TCLP 2011-07-13 Monologue: Serendipity

This is a feature cast, an episode of The Command Line Podcast.

Listener feedback this week was from David about my frustrations over iTunes with my newer podcast and Charles in response to my quick review of The Net Delusion, in response to which I still urge interested listeners to check out Cory Doctorow’s much more in-depth critic.

The hacker word of the week this week is flippy.

The feature this week is a monologue examining the value of serendipity, in response to a request from my good friend, John Taylor Williams.


View the detailed show notes online. You can grab the flac encoded audio from the Internet Archive.

Creative Commons License

This work is licensed under a Creative Commons Attribution-Share Alike 3.0 United States License.

3 Replies to “TCLP 2011-07-13 Monologue: Serendipity”

  1. Granted, I still feel like we’re talking past each other and missing each others points. Not to say that I am a compleate devotee of Morozov, I just feel like you and Cory are way to quick to point out the negatives of morozov’s work. In other words, I am facinated by the pathos you both display in your dismissals.

    Rightly or wrongly, Morozov found a nerve. That to me that is more telling then the minutia excanged between you “experts.”
    (which frankly I haven’t seen any definitive data supporting cory’s view of the middle eastern revolutions, shouldn’t there be a tell all book by now?)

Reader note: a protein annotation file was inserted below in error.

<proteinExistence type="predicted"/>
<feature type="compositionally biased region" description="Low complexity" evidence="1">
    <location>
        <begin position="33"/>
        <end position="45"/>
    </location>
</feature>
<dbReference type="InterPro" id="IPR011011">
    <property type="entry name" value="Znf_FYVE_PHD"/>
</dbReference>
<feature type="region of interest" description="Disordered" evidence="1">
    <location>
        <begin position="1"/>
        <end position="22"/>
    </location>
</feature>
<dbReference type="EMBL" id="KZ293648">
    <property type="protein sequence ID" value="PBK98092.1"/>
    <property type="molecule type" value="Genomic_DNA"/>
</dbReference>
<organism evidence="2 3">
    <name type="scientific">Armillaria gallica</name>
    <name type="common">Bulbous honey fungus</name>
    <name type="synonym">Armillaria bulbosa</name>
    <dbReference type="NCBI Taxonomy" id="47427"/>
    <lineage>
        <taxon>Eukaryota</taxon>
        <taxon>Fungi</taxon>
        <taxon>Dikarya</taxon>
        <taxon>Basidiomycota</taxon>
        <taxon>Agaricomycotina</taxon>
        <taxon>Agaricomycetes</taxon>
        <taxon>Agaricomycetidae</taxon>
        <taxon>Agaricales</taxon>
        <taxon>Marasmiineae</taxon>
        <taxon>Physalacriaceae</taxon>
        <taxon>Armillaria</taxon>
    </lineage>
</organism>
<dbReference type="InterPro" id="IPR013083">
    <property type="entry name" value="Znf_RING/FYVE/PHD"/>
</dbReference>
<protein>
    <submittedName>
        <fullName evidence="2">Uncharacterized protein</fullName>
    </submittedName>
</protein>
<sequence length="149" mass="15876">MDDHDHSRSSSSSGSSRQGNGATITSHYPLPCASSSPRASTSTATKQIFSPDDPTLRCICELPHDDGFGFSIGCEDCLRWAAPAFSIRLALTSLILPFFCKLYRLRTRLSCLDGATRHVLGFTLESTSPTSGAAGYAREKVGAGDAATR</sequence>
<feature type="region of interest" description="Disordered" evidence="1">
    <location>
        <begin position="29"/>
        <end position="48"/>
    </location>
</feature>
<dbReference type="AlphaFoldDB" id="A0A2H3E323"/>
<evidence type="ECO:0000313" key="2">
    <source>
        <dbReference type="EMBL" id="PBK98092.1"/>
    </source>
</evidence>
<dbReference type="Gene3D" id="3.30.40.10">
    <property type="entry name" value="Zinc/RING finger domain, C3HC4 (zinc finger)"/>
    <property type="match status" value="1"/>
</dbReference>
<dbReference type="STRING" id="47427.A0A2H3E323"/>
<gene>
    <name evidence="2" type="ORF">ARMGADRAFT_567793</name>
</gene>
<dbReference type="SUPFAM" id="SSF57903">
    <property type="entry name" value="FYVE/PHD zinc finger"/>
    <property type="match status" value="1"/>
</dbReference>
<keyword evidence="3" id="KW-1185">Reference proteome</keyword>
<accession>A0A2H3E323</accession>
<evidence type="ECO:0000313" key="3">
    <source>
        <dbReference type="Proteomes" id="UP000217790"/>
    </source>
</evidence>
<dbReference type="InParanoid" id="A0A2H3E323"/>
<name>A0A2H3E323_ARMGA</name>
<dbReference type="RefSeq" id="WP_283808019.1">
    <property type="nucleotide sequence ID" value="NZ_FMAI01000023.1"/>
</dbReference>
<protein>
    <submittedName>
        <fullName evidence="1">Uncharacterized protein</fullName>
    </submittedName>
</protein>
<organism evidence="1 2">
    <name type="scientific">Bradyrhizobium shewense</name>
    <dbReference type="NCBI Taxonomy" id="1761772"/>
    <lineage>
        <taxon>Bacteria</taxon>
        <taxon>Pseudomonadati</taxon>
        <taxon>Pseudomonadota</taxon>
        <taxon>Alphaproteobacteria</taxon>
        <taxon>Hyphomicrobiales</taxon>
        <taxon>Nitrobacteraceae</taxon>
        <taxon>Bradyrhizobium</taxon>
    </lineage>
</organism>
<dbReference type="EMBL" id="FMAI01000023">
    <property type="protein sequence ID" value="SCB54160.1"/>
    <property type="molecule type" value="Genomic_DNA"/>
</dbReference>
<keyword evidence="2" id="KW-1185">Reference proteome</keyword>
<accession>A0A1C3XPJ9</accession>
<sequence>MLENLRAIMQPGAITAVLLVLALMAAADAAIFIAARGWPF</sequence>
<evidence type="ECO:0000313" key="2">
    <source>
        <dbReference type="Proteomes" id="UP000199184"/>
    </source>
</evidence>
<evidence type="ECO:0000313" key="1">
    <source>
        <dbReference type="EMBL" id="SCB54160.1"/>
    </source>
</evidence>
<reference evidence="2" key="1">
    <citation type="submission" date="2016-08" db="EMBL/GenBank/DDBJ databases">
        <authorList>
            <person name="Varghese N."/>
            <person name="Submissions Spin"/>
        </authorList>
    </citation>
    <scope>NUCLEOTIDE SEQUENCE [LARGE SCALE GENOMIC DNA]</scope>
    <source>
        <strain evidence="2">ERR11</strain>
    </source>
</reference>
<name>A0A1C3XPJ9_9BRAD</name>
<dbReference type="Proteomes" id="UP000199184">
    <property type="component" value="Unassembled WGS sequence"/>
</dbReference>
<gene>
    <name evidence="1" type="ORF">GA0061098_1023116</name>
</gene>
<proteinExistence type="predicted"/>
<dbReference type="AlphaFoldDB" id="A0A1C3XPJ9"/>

I feel compeled here to point to a quote in cory’s review


    This statement, the last part anyway, stikes me as at odds with the the tenor of the review. As later on in the review it is rather explict that doctorow seems to feel that the internet in some form replaced/augmented the revolution, which at the very least begs the question, what are cory’s substantive explinations of the differences between the revolution in the USSR and the one in the middle east.

    Or in other words, what exactly do the hactivist mean by a “tweeted revolution.” Did the regime in the middle east fall on its own like the USSR did? Or did twitter some how tip the cow? and if so how? (what were the mechanics? and why aren’t they more widely know given the flood of media attention?)

    Does Doctorow’s own statement, that the USSR fell, that it was bloated, off-balance, and out of control not somehow have bearing on his views of the situation in the middle east? This is what I want explained, was twitter just the ignition source for the powerder-keg of the middle east? Or was Twitter the powder-keg, explinations from both sides of the issue sparse. (Unless perhaps you are fully engaged and have time outside of your daily bread for the internet.)

    I don’t think I ask for much when I ask for a simple defention of this happenstance. It has been conventional wisdom to just accept the “twitter revolution” explination.

    You have to remember here, I’m part of the general public and given that I work a lot of hours per week and I have no internet access at home so I am cut out of a great deal of simple/ time consuming referencing and the susequent self-actualization of gestaults, that is part and parcel of “net culture”.

    Look I know I am pestering you a lot. If its too much let me know, I can try and tone it down some. Still I am genuinely interested in the subject matter (ergo my posts like this). I just wish the internet was at times more forgiving of my (lack of) station in life. But if you feel the need to tell me to bugger off, don’t hesitate. I appreciate the feedback you’ve given me.

  2. Oops look like my quote got sniped here is what is supposed to be between the

    “The Soviet Union didn’t fall because of political organising, brave dissidents, or photocopied zines – it fell because it was a badly run nightmare that lurched from crisis to crisis until it imploded.”


Leave a Reply

Your email address will not be published. Required fields are marked *